3. 3
    Benjii says:

    Darwinism: Another example of a failed religion!

  4. 4
    mtgcsharpguy says:

    This is the exact same type of problem the intelligent design (ID) movement has with creationists: they both use religion to further their cause. ID needs no such benefit. The shame is that ID is in no way a religious theory. It’s the subjectivity of the uninformed and the deliberateness of the informed that put religious spins on the theory of ID.

    But then again, macroevolution has not proven itself to be a theory backed by scientific evidence. Many evolutionists talk about how ID is not a “testable” theory. Have any scientists been able to produce entirely new species from completely different ones? No. Has the fossil record shown any transitional forms linking new species to entirely different ones? No. All the fossil record shows is huge jumps, from one species to the next, and with no gradual intermediate forms in between.

    And yet so many evolutionists still believe in macroevolution. One can then notice how it takes an amount of “faith” to believe in macroevolution in spite of its lacking scientific evidence. And where you have faith, you have religion.

  5. 5
    intp147 says:

    “The link referenced above does not work. Makes me wonder if they have removed it as a result of this lawsuit.”

    It appears to work if you add an “l”: http://www.ucmp.berkeley.edu/fosrec/Scott1.html

  6. 6
    dave says:

    “Although it would be inappropriate for a teacherto encourage students towards or against any religious view, it is appropriate to inform them, in a comparative sense, of the existence of more than one religious perspective on creation and evolution.”

    You know, Johnny, there are whole denominations who have almost completely capitulated to a thoroughgoing modernism in their ethics, theology and metaphysics. We scientists really love that. Wouldn’t you rather be a nice little Enlightenment rationalist? You can still go to church, but you won’t be bothered with cumbersome doctrines like theism, a real difference between right and wrong, etc. Here, I’d like you to meet my friend John Shelby Spong…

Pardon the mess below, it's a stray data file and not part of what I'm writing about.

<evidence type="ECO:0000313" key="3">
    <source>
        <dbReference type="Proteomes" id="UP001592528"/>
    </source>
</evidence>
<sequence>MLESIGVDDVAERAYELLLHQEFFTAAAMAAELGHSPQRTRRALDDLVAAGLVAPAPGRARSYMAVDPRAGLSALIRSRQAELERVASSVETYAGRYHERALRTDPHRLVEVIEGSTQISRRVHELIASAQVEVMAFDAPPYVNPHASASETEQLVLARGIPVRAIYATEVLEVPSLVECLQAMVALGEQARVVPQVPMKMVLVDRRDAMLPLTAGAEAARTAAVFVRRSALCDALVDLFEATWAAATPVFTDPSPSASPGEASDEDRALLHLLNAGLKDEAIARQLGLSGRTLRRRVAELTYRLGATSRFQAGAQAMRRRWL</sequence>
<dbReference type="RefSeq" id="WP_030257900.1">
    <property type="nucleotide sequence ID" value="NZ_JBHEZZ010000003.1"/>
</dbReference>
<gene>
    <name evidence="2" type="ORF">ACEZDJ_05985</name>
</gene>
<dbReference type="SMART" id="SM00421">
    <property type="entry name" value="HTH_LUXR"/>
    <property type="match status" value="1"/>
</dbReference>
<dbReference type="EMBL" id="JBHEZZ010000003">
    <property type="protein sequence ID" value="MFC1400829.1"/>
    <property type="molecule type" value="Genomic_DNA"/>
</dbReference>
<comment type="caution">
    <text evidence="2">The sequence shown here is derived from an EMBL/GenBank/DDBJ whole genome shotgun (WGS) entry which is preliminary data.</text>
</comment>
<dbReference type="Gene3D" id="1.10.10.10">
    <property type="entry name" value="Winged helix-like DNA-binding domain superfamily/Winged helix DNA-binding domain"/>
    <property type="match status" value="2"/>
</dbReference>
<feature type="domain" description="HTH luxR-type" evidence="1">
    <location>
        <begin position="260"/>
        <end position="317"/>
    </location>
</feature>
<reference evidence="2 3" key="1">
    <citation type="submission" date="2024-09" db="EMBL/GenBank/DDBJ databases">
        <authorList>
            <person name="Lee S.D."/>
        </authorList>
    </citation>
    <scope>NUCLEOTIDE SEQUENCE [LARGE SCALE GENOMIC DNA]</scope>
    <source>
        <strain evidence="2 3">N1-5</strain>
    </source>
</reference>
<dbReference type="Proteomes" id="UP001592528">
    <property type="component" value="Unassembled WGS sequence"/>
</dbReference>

7. 7
    jboze3131 says:

    how on earth spong gets any attention is beyond me. hey kid, forget that virgin birth, flood, resurrection, and all that other biblical nonsense- im here to teach you my fringe views of the bible. sure, i dont think the bible is at all accurate, but its purty, so i still claim to follow it. that whole ten commandments thing? rubbish! original sin? rubbish. but still, the book is so purty and my bishops uniform feels so comfy!

    that guy scares the living day lights out of me.

  8. 8
    Bombadill says:

    Spong is Conundrum to say the least.

  9. 9
    wmmalo says:

    The Berkeley site would provide a great template for ID ‘education’, if ‘design inference’ is ever significantly developed. Until then, it will be necessary to chip away at ‘chimp theory’ through the courts and endless caustic critiques of Darwin’s relatively innocuous observation of nature.

    There is fear in the Christian community. Evolution has become the horror of horrors for all God’s children. The science of Darwin is now a ‘religion’, its theory is now bigoted dogma insidiously leaching the morality from humanity.

    Fear not, religions continues to ‘comfort’ there respective believers. ‘Confusion’ is easily overcome by ‘faith’ in a ‘greater power’. Through reassurance gained by proselytized miracles and myth, believers’ faithful assumptions are not threatened by what science might discover, but what it cannot, a God small enough to fit into their minds. Now that is a small God.

    ID isn’t a threat to evolution, whether the complexity of life is irreducible, design is apparent, or Darwin is resurrected and crucified for his ‘dangerous’ ideas. It is all relative. It’s all time and space in a continuum of unknowable mysteries. To many the fear of such ‘uncertainty’ is best left buried beneath the sludge of historical ignorance.